Amstelveen, 17 May 2024 – Research by KPMG Netherlands into whether and how the top 50 Dutch companies reward sustainability performance reveals that most companies pay out bonuses for this category. One in five companies have yet to introduce sustainability bonuses. Bonuses are primarily awarded for the companies’ own results in the field of climate change and diversity in their own workforces, whereas other important sustainability issues such as circularity, biodiversity and human rights are often still overlooked.

Market value

The European reporting directive CSRD specifies which information companies must include in their annual reports. This means that listed companies are subject to much more extensive accountability requirements with regard to the environment, people and good governance. However, there is still no clear connection between issues which are defined as being the most important and those for which bonuses are paid. Only a few companies base remuneration on important sustainability issues, such as circularity, biodiversity and human rights. There is also too little focus on how well suppliers are doing in terms of their sustainability goals. These subjects are currently still difficult to measure. 


For example, 19 out of the 50 companies state in their annual reports that the circular economy is an important issue, but only 8 actually pay bonuses related to this area. Mark Vaessen, global head of corporate and sustainability reporting at KPMG: “Ultimately, the policy implemented today in terms of sustainability will have consequences for the habitability of our planet. But it will also influence the financial situation and market value of companies. It is important that companies choose sustainability benchmarks that are truly important for the company. Those benchmarks must also be properly measurable. Only if sustainability performance has fundamentally improved is a bonus justified. This means that challenging but achievable goals must be set for sustainability performance. The report reveals that there is still a lot of work to be done."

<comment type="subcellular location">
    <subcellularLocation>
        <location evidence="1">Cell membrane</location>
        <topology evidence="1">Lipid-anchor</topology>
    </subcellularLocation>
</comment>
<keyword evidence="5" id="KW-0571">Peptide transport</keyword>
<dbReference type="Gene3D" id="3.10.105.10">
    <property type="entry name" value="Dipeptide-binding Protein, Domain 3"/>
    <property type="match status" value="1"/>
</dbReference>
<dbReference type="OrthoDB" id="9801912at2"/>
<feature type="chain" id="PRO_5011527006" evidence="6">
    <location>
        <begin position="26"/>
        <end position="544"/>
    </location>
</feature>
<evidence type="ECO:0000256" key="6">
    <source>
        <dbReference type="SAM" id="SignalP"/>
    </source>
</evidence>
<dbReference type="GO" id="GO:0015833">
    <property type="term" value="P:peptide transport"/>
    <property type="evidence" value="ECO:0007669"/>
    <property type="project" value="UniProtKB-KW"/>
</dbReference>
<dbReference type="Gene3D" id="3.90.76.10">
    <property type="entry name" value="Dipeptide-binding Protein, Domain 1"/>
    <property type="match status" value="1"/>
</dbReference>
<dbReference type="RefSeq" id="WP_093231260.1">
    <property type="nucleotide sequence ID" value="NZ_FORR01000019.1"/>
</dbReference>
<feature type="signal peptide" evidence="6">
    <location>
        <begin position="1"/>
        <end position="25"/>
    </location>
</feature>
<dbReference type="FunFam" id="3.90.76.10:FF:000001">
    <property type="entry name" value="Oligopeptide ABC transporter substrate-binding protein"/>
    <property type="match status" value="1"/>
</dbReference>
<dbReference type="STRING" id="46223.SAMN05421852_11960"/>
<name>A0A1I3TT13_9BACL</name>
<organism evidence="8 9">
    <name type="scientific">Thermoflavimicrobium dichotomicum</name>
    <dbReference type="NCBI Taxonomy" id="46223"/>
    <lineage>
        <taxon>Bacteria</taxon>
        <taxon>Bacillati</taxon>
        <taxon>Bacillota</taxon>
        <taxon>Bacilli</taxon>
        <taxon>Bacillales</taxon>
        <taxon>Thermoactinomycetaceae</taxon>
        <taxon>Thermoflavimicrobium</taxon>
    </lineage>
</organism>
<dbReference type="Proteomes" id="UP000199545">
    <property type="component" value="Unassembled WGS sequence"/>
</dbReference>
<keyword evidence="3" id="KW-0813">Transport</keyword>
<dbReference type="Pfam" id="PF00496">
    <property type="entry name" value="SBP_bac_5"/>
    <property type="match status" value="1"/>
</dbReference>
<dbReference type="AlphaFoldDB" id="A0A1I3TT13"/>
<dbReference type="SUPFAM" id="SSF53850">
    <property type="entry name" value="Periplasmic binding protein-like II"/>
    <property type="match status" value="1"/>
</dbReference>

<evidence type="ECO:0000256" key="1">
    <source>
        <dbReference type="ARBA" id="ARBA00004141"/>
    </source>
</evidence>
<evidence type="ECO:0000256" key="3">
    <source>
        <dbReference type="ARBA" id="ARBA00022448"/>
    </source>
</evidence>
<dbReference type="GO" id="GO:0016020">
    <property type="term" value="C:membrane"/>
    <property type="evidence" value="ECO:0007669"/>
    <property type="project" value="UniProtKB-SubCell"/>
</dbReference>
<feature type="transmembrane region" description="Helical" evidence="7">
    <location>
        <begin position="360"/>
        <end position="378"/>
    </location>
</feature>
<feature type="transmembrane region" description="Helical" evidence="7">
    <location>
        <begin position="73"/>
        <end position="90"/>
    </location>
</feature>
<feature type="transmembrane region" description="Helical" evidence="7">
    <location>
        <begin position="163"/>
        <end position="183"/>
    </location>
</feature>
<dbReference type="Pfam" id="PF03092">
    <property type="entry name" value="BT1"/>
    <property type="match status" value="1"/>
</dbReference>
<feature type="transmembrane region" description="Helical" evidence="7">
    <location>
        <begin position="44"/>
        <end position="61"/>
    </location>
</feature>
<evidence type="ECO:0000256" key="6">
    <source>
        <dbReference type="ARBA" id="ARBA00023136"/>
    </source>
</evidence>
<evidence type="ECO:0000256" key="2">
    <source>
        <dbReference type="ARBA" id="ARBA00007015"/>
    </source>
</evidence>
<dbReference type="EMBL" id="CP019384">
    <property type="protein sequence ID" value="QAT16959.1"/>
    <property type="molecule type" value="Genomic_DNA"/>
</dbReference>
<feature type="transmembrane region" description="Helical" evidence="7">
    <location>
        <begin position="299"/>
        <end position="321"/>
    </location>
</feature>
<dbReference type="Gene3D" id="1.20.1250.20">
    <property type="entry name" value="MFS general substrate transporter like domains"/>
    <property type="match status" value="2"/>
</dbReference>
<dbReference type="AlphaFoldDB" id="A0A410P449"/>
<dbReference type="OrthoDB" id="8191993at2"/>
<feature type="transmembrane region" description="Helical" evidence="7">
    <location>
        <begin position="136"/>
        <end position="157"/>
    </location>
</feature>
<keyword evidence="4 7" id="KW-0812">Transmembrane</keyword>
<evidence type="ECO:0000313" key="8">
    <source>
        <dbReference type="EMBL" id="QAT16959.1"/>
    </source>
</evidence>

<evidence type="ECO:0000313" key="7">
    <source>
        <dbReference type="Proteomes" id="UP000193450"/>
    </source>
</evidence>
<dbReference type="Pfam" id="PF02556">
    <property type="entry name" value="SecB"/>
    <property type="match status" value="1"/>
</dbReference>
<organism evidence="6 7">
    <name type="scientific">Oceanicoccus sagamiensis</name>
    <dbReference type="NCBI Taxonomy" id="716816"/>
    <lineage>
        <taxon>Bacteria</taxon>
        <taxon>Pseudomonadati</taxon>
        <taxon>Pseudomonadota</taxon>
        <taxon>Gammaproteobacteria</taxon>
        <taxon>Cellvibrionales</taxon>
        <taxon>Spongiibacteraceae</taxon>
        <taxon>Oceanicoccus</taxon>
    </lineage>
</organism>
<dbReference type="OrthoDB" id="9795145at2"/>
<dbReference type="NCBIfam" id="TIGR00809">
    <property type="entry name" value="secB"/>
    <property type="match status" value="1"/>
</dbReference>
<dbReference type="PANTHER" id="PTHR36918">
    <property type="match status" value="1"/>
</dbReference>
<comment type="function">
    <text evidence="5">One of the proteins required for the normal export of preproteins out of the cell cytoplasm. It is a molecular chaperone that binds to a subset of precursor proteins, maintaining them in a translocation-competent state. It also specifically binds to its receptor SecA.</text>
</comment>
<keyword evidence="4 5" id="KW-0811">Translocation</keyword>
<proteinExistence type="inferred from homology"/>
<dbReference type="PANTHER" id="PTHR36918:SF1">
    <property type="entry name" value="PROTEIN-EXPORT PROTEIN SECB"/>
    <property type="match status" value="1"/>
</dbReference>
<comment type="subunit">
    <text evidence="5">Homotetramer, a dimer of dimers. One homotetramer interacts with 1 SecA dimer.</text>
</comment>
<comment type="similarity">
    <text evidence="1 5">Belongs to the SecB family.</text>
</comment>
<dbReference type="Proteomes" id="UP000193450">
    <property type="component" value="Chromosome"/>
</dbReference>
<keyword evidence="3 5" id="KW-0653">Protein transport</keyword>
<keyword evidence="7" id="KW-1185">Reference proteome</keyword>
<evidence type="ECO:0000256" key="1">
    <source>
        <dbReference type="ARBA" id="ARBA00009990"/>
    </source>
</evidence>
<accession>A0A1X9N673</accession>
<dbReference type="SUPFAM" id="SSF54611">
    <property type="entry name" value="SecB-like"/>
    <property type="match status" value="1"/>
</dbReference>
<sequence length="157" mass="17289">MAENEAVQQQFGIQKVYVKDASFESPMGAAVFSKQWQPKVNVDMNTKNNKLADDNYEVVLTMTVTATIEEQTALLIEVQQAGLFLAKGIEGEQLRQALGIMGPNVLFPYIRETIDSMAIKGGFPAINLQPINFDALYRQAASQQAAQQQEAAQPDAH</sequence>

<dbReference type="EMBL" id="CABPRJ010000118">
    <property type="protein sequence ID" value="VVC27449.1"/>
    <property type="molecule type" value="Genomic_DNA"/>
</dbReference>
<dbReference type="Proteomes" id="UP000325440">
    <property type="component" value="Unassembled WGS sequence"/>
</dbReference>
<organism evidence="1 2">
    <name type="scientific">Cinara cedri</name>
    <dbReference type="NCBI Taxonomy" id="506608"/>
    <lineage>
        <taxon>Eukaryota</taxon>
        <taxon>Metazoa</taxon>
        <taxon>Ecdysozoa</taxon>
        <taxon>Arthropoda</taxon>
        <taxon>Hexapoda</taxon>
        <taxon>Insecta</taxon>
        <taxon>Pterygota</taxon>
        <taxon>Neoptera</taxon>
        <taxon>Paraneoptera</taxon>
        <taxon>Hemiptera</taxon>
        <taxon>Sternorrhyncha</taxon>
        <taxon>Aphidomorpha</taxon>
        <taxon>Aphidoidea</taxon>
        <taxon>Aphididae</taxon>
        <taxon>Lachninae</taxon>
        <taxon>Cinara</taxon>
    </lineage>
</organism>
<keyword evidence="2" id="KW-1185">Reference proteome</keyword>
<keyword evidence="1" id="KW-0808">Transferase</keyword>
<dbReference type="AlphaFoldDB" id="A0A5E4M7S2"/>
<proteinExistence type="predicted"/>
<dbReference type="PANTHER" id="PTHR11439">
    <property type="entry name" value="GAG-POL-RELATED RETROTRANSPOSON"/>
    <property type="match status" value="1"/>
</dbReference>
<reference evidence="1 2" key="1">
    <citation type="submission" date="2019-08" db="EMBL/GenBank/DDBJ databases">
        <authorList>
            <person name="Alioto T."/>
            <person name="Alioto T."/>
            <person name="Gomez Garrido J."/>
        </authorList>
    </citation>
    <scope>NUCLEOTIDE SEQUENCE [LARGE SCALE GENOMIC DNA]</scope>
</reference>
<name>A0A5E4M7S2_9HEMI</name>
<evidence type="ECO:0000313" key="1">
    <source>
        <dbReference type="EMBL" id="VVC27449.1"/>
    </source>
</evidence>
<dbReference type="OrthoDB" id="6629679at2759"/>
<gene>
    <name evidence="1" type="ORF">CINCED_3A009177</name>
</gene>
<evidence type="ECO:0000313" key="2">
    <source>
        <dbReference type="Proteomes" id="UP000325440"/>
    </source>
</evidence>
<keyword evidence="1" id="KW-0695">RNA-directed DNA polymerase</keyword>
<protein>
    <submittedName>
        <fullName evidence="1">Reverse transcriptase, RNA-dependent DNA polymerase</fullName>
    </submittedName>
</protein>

Bottom line

At the majority of leading Dutch companies, sustainability performance currently accounts for 20% or less of variable remuneration for executives; financial performance accounts for 80% or more. Vaessen: “If it affects the pay in your pocket, it automatically becomes more important. The level of executive remuneration is an indicator of how well a company’s executives understand the sustainability challenges facing the organization and how seriously they are prepared to tackle them. Shareholders, employees and society look on. In spite of the growing focus on sustainability, this survey reveals that there is plenty of room for improvement in the way companies are integrating sustainability into their remuneration policies for the C-suite."


Only 33% of leading companies reward management on the basis of diversity performance. Moreover, the focus is primarily on the number of women in senior management. Few companies link bonuses to equal remuneration for men and women or cultural diversity. Vaessen: “Currently, the more easily attainable goals are being rewarded. The number of women in senior positions is also easier to measure than working conditions in the supply chain. We do expect companies to start focusing on the latter more in the future. “ 


Of the 41 companies that link executive remuneration to sustainability performance, approximately half (22 companies, or 54%) base bonuses on a combination of short-term and long-term goals. A significant number (12 companies, or 29%) currently base sustainability-related remuneration only on short-term goals of up to a year. Vaessen: "This transformation is a process that will take many years. Remuneration should therefore be based on a long-term vision. That will also ensure financial stability in the long term. At the same time, performance goals for the short term are also needed in order to ensure that milestones are hit, momentum is maintained and progress is achieved."